A few thoughts came to mind when I read about the U.S. Supreme Court’s ruling in Caperton v. Massey this week. The case involved a West Virginia Supreme Court judge who refused to recuse himself from a trial, even though the chief executive of one of the litigants had spent $3 million to help the judge get elected. In a 5-4 ruling, the Supreme Court found that due process requires a judge to recuse himself if large campaign contributions create the appearance of partiality.
Like Scarecrow at the Oxdown Gazette, I found the hackery of Chief Justice John Roberts’ dissenting opinion revealing.
Mostly I was shocked to learn from this New York Times article that judges are still elected in 39 states. It’s bad enough that money corrupts our elections for the legislative and executive branches. Judicial elections create opportunities for “legalized bribery” as well as incentives for judges to let public opinion unduly shape their interpretation of the law in high-profile cases.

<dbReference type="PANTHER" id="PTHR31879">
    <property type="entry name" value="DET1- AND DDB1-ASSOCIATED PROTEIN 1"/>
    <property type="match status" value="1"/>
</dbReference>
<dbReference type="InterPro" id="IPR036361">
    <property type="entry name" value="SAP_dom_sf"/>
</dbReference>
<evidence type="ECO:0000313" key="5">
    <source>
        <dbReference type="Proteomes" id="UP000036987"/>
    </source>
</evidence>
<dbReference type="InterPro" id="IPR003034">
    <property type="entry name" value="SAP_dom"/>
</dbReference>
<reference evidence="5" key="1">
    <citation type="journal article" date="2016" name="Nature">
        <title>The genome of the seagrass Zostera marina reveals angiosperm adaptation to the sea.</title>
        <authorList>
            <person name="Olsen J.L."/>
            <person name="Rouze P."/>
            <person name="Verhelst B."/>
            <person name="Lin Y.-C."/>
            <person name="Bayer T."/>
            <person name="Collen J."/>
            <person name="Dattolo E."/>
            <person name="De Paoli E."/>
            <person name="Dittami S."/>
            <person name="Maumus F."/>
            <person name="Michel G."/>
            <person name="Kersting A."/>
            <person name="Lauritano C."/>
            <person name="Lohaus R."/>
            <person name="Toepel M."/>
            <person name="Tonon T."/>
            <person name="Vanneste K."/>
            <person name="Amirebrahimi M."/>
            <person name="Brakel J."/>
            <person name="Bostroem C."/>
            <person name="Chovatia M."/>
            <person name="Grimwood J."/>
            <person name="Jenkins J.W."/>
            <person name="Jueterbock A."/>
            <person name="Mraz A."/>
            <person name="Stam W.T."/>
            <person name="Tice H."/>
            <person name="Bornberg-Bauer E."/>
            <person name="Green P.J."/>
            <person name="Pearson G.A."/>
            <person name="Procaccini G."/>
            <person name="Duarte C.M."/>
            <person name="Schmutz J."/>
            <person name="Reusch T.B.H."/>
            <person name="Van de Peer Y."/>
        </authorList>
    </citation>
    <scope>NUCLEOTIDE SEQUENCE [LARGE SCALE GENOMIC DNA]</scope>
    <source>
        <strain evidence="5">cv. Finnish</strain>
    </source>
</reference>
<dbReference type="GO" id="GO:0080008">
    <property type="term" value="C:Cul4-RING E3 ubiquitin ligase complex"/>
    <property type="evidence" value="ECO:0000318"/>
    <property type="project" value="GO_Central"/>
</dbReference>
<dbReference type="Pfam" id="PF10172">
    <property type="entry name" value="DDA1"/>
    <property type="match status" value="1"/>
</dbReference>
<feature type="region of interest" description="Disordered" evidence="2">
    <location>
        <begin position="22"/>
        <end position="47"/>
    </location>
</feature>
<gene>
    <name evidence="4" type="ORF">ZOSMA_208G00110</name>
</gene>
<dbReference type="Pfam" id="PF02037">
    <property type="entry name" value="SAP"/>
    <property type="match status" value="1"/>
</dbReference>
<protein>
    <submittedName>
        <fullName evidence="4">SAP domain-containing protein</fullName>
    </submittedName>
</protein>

I agree with the Des Moines Register’s editorial board:
The fact that it is difficult, if not impossible, to draw an ethical distinction between a bribe and a campaign contribution is a strong argument for why judges should not be elected. Period.
Iowa voters did away with judicial elections by approving an amendment to the state constitution in 1962. The governor appoints judges at all levels. The public has input through nominating commissions that evaluate potential appointees before forwarding a short list to the governor. In addition, judges can be removed either by the Iowa Supreme Court for disability or good cause, or by the voters through periodic retention elections.
We are fortunate that Iowans recognized the wisdom of scrapping judicial elections when the constitutional amendment was on the ballot. This page on the website of the American Judicature Society lists failed judicial reform efforts in numerous other states. As you can see, state legislators and voters have rejected similar proposals despite years of hard work by reform advocates.
Let this be a lesson for policy-makers at all levels to seize the chance to make big changes for the better, such as the currently favorable environment for health care reform. Opportunities to ditch deeply flawed but entrenched systems don’t come around every year, every election cycle or even every decade.